Golf may very well be the most appropriate metaphor for life: the US Golf Association rules that golfers should “Play the ball as it lies, play the course as you find it, and if you cannot do either, do what is fair.”
Cardinal Health’s employees once again staged a fair, successful, and fun golf outing at the Golf Club of Dublin on August 25, 2019, in order to raise awareness for veterans with TBI or PTSD who do their best to play the ball as it lies. This fourth annual fundraiser welcomed 121 golfers in 31 teams, who competed for bragging rights and door prizes, and general all-around camaraderie. Corporate sponsors included Microsoft, Deloitte, Memorial Health, Google Cloud, Rolta Advizex, CDW, Service Now, Network 9, Fastswitch, The Select Group, ComResource, Zscaler, Equinix, Fahrenheit IT Staffing, Witron, Calculate Hire, DeToto, Axway, AWH, Thompson Hine, Manhattan Associates, Huntington, Apex Systems, Adaptive Sports Connection, Insight, HP Enterprise, and Teradata, and of course Cardinal Health and Resurrecting Lives Foundation.
Keynote speaker at the event was veteran Bill Chisum, a Cardinal Health employee working in Alaska. Chisum, an RLF ambassador, heads up the Seasonal Affective Disorder (SAD) light project for RLF.
Below is the text that formed the basis for Bill’s speech.
Good afternoon. Thank you, ladies and gentlemen, for having me here today. My name is Bill Chisum, and I am a 10-year Air Force veteran and a five-year Cardinal Health employee. I am a happily married father of three. I have fought in 2 wars with 3 deployments, one of which is still affecting my family to this day.
During my career in the United States Air Force, I worked Medical Supply as a customer of Cardinal Health. For 10 years I worked directly with the fine folks of Cardinal Health as a customer. Prior to my separation, Cardinal Health accepted my application for a position as a Cardinal Health Field Service Rep for the Government, a role which I have thoroughly enjoyed because I am able to assist those who still serve. Basically, I am a dedicated on-site customer service rep. During my training, I knew that I had made the right transition. Having the opportunity to work with my former unit allowed me to slowly stick my tippy toes into the civilian world. I knew that it felt at home, to work for a company that had an Employee Resource Group such as Cardinal’s Veterans and Military Advocates.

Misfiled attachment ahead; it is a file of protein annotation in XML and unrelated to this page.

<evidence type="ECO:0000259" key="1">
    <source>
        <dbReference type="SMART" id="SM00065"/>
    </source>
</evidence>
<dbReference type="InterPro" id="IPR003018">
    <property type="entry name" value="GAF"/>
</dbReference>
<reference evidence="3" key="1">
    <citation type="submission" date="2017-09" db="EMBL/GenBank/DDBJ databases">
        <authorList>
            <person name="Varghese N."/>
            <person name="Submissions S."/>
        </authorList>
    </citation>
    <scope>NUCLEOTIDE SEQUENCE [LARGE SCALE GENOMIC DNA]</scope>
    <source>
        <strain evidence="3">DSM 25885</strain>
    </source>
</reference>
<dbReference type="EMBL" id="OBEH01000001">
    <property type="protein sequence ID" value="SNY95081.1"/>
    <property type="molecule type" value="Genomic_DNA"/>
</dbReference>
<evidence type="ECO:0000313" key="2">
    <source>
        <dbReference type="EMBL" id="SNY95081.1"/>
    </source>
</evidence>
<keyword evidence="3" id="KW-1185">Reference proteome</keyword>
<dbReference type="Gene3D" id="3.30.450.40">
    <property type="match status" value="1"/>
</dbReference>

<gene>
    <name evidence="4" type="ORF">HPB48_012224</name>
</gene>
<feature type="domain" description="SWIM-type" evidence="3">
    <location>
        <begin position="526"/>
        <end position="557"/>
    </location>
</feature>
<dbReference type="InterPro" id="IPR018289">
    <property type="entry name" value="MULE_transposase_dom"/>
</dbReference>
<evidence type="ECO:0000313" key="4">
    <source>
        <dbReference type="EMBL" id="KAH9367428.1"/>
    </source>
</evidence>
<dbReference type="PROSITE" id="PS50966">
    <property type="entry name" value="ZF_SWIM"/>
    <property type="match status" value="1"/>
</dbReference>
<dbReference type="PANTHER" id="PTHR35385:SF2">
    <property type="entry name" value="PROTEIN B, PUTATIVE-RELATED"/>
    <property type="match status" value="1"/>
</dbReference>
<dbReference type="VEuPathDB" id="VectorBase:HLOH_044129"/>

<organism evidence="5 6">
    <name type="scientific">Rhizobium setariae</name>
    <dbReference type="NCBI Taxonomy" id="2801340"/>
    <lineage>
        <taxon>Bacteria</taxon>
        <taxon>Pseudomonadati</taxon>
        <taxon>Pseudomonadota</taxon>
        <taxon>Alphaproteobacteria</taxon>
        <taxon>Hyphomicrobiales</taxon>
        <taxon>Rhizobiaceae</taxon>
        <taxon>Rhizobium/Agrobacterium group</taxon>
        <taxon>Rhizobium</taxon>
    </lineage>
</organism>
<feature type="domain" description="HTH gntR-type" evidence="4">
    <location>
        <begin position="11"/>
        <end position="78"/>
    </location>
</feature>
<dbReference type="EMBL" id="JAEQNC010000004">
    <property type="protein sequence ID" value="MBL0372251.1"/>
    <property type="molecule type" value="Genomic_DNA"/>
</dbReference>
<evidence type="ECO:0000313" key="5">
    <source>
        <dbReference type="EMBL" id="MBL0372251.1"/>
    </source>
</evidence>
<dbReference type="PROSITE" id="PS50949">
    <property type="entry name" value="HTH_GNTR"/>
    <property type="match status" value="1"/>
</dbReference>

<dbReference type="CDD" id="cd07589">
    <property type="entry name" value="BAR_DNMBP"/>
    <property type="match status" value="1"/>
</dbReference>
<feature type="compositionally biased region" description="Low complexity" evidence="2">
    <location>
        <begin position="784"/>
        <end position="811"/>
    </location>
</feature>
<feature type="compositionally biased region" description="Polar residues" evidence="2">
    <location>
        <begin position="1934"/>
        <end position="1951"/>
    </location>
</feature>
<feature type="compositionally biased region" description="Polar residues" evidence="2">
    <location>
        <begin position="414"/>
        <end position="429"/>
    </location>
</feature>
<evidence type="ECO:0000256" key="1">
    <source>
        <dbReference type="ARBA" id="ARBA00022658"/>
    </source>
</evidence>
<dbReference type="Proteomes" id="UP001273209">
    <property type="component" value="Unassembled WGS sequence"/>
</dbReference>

I struggled; I really had a lot of anxiety and fear about being accepted into a society that was protesting and “occupying” America, and in my mind, I was now entering my own private Vietnam. In all honesty, I feared that it was just me against the world.
I began working for Cardinal Health at my prior unit, Joint Base Elmendorf-Richardson in Alaska in 2014, which brings me to how I met Dr. Chrisanne Gordon and the amazing people of THE Resurrecting Lives Foundation.
It was in the fall of 2015 and was I was excited to finally be able to participate in something at the corporate level. You see, even though I have never lived in Ohio, I have family that is from here. And being able to support them and give them an avenue to seek help is ultimately all that I was looking for. The VMA was doing a fundraiser and pairing with Resurrecting Lives Foundation. I had come up with the idea to do a fundraiser based off of No-Shave November, reflecting on what I recall as being TBI awareness month. While things did not work out originally as planned, I was able to keep in touch and develop a relationship with Dr. Gordon.